The iPad Magic Keyboard accessory has been widely praised for its responsive multi-touch trackpad, backlit keyboard and clever counterbalancing magnetic stand. Apple debuted the accessory alongside the 2020 iPad Pro update and the iPadOS 13.4 software, which added rich support for cursor input on iPad.
However, a number of users are now airing their frustrations about battery life issues. A slice of Magic Keyboard owners are noticing that their iPad’s battery drops quickly when using the keyboard with the backlight enabled, and some reports indicate battery drain problems arise even when the iPad is idle and not in use.
Remember, the Magic Keyboard does not have its own separate battery and uses the Smart Connector to get power from the battery of the connected iPad Pro.
Unfortunately, Apple does not release official battery life statistics on how much the Magic Keyboard is expected to affect battery life, so what should be considered ‘normal behavior’ is somewhat debatable in itself.
However, common sense suggests that a keyboard, trackpad and simple backlight should not use that much power — and any effect should be easily dominated by the battery draw of the iPad’s lavish ProMotion Retina display, A12Z chip and internal radios.
Based on the reports we have been getting from readers, it’s hard to hone in on one root cause. Perhaps the keyboard backlight is especially power hungry in some models, perhaps the keyboard itself is drawing more power than it needs to sometimes.
Some readers have said that they have seen their Magic Keyboard’s backlight stay lit up even though the iPad itself is idle and asleep. If the backlight is turning on erratically, this could possibly explain the instances of battery drain when the iPad is not in use.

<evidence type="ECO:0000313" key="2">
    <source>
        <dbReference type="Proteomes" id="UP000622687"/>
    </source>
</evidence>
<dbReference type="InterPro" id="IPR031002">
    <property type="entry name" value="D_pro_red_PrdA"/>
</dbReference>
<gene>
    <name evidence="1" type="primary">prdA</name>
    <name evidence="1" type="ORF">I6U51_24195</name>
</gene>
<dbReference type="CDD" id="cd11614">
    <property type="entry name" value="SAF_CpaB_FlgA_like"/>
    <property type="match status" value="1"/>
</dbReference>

It’s not clear if this is a software or hardware issue, or a combination of the two. The iPad Insight blog has been covering this problem for the last few weeks and found success by getting their Magic Keyboard replaced under warranty.
With the original Magic Keyboard unit:
The second is pretty obvious- backlight vs no backlight. I expected better battery life with the backlight of the Magic Keyboard off, but it still wasn’t nearly as much of a reduction as I anticipating. During my last test, I still dropped over 25% during two hours of writing. For comparison, using the iPad Pro by itself this weekend, I burned 45% during 5 straight hours of watching streaming video with audio playing though the iPad’s speakers. I expect that sort of usage with a bigger demand on power, but it’s still reasonable. This battery drain lines right up with the overall 10 hour rated battery life of the Pro. In comparison, losing a quarter of my battery capacity simply by typing with no backlight for two hours is NOT reasonable.
But changing out the Magic Keyboard — but keeping the same iPad Pro — resulted in battery life numbers that seem more inline with what you would expect.
The only way to finish testing my theory was to get another one and see if it yielded better results. I did that late last week and I have been testing it while finishing up this article and doing some other work over the last two days. I started off by typing with the key backlight off and using the trackpad as I go through and edit this and another article. It appears that my battery life with this Magic Keyboard is far better than my first. I only dropped only 6% in an hour of solid use. While this isn’t the same performance as the Smart Keyboard Folio, it still fits in the 10 hour battery window we expect from the iPad Pro.
In fact, the blog found that they lost only 14% battery life across an hour and a quarter typing session using the new replacement Magic Keyboard, with the backlight set at about 25%. This was 11% lower than the battery drain seen on their seemingly-faulty unit, and that reading was taken when the backlight was completely disabled.
So if you are seeing bad battery life when using your iPad with the Magic Keyboard, getting Apple to swap the Magic Keyboard may be the answer. (As most Apple Stores are closed, you can request hardware replacements through the usual Apple online support channels.)
That being said, we are hesitant to blame this solely on faulty hardware, and it is very possible that a software glitch is also a factor here. We simply don’t know at this stage.
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